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Calgary

“These are tough times for everyone” – City of Calgary Launches #SupportLocalYYC Campaign

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The City of Calgary recently launched it’s #SupportLocalYYC campaign for the second year in a row. 

Just in time for the holidays, the campaign encourages Calgarians to keep their money in the city when doing their shopping this season, while extending a number of services and resources to local business owners. These include printable Come in, We’re Local posters and an online marketing tool kit to aid local businesses with promotion and visibility during the holiday season. 

Published on November 18, a press release from the City of Calgary states, “Last year, the campaign helped to unite our community to support local – this year, it’s even more important for us to band together.”

According to Sonya Sharp, Business and Local Economy Leader for the City of Calgary, the 2019 campaign was an overwhelmingly positive experience, with more than 10,000 uses of the #SupportLocalYYC tag throughout the holiday season. “When you support local, you are supporting your friends and neighbors,” she says, “this year we want to focus on showing our support for the local business community while ensuring we work together to keep one another safe.”  

Despite a number of government funded support programs and subsidies being made available, the impact of the pandemic has been catastrophic for small business owners in Calgary. The devastating decline in patronage in combination with growing restrictions and additional costs has made the continued operation of a successful business impossible for many.

Photo Credit – Calgary Herald

The city has been gripped by permanent closures as owners struggle to remain viable amidst the changing regulations by launching online alternatives, offering contactless pick-up, and asking for local support. For many, however, the pressures of the pandemic and the economic squeeze have proved to be too much. Calgary’s once hustling 17th Avenue now features a number of staple businesses with locked doors and final goodbyes written where the daily specials or popular sporting events once were. 

“Calgary businesses need our support now more than ever,” says Mayor Naheed Nenshi in the #SupportLocalYYC press release, “the pandemic has hit businesses hard in a time when many were already challenged from a tough economy.” 

Mega-corp online shopping alternatives such as Amazon have already skyrocketed as a result of the pandemic, and are projected to see unprecedented numbers this holiday season. Despite the convenience Amazon provides, the #SupportLocalYYC campaign encourages Calgarians to take the extra time to explore similar contactless, online alternatives many local businesses have struggled to launch in recent months. Keeping cash in Calgary this holiday season is an important step towards slowing business closures and rebooting the local economy.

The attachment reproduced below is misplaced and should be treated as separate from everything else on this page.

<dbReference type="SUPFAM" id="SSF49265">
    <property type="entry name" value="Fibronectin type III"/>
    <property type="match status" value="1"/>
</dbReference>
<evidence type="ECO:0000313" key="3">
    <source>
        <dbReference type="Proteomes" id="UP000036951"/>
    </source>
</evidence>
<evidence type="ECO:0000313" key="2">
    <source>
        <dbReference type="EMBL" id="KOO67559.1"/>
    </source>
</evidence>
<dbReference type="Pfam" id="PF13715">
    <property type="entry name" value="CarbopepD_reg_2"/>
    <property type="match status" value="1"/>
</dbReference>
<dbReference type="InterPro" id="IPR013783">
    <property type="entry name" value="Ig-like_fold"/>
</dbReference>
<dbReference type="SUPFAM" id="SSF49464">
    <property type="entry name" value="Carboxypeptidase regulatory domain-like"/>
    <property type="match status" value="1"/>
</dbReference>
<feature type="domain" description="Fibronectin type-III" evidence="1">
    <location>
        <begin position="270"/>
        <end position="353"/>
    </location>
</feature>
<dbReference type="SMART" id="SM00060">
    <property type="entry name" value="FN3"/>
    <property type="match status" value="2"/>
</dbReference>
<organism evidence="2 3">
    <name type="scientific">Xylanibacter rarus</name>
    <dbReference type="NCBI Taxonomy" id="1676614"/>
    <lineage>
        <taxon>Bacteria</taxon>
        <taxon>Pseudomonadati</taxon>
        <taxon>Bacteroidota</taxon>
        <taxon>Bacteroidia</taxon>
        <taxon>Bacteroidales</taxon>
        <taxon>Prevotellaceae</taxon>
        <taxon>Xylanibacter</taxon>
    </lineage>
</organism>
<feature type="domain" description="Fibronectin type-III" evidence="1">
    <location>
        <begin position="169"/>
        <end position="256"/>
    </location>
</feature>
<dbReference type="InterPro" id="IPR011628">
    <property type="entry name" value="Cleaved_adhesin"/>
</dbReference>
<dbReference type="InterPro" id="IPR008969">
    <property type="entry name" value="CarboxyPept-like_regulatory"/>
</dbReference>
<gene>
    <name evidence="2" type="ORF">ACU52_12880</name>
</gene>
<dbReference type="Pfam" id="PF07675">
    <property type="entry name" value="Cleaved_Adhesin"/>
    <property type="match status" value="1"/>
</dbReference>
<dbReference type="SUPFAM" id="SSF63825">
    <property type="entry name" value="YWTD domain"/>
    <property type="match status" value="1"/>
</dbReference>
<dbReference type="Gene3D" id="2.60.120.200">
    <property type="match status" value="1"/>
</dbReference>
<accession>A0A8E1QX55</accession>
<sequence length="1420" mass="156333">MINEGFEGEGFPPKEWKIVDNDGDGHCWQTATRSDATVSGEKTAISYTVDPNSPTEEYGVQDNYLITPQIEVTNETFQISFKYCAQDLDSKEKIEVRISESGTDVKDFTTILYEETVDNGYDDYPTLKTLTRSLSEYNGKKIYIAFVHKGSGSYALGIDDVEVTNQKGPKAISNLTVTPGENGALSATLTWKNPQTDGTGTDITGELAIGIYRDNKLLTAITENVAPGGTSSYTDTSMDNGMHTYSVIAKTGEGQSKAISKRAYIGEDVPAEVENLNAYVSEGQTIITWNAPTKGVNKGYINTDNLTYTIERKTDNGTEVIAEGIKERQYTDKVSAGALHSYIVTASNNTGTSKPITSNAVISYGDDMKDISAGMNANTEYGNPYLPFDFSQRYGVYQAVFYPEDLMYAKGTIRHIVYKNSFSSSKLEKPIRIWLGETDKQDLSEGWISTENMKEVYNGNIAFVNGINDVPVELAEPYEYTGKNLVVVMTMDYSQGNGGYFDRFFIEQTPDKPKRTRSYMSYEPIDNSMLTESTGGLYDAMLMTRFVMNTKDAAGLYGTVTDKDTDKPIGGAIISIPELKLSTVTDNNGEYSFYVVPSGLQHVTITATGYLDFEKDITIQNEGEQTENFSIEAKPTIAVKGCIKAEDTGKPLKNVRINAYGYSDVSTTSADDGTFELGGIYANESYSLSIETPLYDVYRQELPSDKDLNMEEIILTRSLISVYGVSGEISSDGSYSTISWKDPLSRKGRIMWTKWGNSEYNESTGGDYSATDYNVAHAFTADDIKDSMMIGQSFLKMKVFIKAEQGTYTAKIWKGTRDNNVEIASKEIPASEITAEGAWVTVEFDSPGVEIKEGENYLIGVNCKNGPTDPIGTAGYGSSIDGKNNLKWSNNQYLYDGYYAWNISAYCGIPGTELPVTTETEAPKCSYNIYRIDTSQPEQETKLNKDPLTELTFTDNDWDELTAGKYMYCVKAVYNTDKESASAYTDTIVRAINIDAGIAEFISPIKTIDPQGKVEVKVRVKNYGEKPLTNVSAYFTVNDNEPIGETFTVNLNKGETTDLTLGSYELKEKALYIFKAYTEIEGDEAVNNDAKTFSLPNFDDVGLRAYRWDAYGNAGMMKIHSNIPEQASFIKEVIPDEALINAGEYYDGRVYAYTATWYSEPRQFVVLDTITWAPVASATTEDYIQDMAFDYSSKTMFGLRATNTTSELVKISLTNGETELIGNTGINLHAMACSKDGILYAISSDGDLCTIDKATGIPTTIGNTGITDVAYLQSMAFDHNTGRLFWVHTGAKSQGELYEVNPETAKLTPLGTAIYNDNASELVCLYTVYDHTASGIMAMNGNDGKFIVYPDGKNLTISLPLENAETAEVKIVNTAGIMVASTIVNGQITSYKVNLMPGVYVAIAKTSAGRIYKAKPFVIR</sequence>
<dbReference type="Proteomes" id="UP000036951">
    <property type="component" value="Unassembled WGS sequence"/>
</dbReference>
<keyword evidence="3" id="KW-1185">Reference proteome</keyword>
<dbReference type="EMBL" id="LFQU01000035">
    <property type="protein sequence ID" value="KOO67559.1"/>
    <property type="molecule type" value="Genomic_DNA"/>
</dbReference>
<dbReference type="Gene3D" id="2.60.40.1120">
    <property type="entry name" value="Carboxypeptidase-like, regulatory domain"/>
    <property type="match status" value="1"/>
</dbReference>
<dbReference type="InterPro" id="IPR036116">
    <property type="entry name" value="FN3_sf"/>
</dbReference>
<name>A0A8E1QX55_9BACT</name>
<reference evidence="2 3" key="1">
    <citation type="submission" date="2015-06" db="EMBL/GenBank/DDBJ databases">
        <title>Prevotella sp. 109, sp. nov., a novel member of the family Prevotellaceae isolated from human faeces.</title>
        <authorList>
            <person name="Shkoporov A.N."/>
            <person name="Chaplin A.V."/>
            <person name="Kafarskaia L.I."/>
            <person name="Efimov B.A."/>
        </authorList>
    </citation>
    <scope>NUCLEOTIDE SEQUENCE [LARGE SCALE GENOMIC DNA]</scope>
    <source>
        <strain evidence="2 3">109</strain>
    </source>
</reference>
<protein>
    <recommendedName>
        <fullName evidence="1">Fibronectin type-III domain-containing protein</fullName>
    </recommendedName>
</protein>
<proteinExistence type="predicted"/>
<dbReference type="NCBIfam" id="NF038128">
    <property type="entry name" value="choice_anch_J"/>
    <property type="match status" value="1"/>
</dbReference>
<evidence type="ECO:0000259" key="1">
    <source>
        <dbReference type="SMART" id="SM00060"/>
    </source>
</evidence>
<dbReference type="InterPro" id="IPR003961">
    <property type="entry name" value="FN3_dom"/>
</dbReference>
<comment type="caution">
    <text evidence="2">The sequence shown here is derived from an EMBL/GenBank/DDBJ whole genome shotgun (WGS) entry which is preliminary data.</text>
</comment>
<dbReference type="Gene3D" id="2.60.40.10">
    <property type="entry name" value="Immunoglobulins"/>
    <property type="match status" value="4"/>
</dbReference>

In addition to purchasing local goods, there are a number of ways to support businesses in the community that cost nothing at all. “Things are a bit different this year, of course,” says Sharp, “these are tough times for everyone. We want people to know that even though you may not be able to spend money, there are other ways to support local.” Leaving a positive review, following their social media accounts, engaging with and sharing their content are all simple, but helpful ways to support and promote local businesses this holiday season.  

Christmas is just 5 weeks away! Make your contributions count this year by supporting your friends, family and neighbors, and keeping it local. #SupportLocalYYC

For more stories, visit Todayville Calgary.

Alberta

Fighting Food Waste in 2021 – The Leftovers Foundation

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It’s 2021, and world hunger persists.  

Statistics show the global agricultural industry produces enough food to successfully feed the population of the entire planet. Yet, hundreds of millions of people in both developing and developed nations experience food insecurity and poverty every single day. Food waste represents a massive modern crisis. 

Food waste, not to be confused with food loss, refers specifically to edible items that are discarded, despite being completely fit for human consumption, following initial production stages such as harvest and transportation.
Between restaurant, retailer and household waste, massive amounts of edible food are wasted every single day, all around the globe. Despite much of this waste being avoidable, the fact remains that thousands of pounds of viable food travel from farms to landfills each year. From both a human interest and environmental perspective, food waste represents a crisis with significant consequences.